Unknown said...

I agree!

chaosmanor said...

I actually do not mind (well, not too much) getting solicitations from groups of a similar nature to those to which I already donate. One never knows when a previously-unknown organization will strike a chord.

What I seriously DO NOT like is being bombarded with multiple solicitations from any group, whether I donate to them or not. And on that same line, getting note pads, address labels, calendars or any similar thing which I did not request is guaranteed to annoy me. How many calendars does any household need? Even giving them away only gets rid of a few out of the two dozen calendars I get every year. Address labels are even worse: I couldn't use them all if I wrote 20 letters every day!

Charities have GOT to get it through their heads that the overwhelming majority of donors DO NOT want anything back for their donations. If we did not ask for next year's calendar, please don't send it to us. Stop wasting stamps by pre-stamping envelopes: if we can afford to send some money, we have stamps; if we can't afford a stamp then we won't be donating, anyway.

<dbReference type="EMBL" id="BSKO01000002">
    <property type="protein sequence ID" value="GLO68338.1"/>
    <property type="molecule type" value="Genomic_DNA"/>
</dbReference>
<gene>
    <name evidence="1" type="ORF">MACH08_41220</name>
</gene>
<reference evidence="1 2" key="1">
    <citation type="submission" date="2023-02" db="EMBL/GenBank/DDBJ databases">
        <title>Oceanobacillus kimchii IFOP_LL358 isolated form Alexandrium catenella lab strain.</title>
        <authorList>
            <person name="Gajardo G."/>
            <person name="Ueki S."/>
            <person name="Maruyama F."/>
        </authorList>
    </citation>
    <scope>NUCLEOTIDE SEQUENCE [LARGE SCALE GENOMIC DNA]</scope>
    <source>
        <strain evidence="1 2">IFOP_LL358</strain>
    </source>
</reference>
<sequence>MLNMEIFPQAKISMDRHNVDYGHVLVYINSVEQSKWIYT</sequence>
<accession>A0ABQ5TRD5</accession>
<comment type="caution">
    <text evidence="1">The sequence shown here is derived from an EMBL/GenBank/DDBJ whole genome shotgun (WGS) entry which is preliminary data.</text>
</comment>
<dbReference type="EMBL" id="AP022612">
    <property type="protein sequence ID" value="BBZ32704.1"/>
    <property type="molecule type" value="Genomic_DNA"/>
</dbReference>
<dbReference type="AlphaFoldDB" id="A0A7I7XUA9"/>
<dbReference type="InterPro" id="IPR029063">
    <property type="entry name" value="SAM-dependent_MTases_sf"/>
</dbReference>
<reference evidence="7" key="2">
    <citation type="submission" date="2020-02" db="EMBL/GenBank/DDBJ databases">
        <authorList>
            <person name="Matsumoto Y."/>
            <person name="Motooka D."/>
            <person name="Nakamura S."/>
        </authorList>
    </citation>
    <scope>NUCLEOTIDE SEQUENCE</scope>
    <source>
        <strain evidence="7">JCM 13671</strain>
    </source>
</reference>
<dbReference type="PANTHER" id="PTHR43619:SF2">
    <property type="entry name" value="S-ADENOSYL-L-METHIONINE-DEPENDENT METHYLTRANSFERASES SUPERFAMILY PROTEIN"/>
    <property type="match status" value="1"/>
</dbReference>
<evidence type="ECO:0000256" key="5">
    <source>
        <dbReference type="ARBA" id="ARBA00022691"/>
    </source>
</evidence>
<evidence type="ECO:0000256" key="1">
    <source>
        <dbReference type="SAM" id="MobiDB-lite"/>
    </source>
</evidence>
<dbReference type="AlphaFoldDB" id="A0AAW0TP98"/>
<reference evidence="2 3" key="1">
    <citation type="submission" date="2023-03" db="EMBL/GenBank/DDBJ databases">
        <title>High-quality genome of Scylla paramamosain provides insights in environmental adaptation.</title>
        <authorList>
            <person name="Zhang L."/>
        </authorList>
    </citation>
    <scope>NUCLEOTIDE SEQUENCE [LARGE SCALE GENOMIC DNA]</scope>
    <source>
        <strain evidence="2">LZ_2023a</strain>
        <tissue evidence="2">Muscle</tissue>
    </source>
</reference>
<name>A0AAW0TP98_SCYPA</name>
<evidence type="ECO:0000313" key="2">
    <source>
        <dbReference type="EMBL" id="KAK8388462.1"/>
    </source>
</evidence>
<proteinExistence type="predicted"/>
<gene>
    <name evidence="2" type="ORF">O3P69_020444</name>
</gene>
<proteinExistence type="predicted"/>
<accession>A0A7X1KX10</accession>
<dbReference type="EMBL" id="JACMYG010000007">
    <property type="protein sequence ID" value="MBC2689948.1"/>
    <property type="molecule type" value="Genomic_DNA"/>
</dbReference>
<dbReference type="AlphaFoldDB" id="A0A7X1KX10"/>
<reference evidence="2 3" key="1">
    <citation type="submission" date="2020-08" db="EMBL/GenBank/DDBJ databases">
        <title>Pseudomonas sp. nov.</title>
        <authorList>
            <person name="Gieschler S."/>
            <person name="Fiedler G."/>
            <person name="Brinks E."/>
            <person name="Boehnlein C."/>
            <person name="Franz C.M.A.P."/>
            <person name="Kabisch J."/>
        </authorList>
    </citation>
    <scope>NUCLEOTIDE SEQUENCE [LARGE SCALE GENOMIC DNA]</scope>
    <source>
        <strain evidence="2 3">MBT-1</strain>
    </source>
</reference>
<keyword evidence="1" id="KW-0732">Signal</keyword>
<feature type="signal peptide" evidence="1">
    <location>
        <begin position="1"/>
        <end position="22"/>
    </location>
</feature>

Needless waste of money is the surest way to turn donors off, but far too many charities don't get that. I am hopeful that the efforts of CN and other charity raters to educate charities about what donors really want and expect will bear fruit, and soon.

PeteCress said...

Thanks for the pointer to Giving Basket.

Frankly, we had completely ceased donating to any charity whatsoever once it became obvious that, by giving, we became a piece of meat hung out to feed the wolves.

After years of giving twenty bucks here, a hundred bucks there, it took us the better part of a year to get our daily mailbox contents back down to where legitimate mail was not on danger of being lost in all the junk.

Now that we have achieved that, nobody gets a dime from us that has our name associated with it.

Unknown said...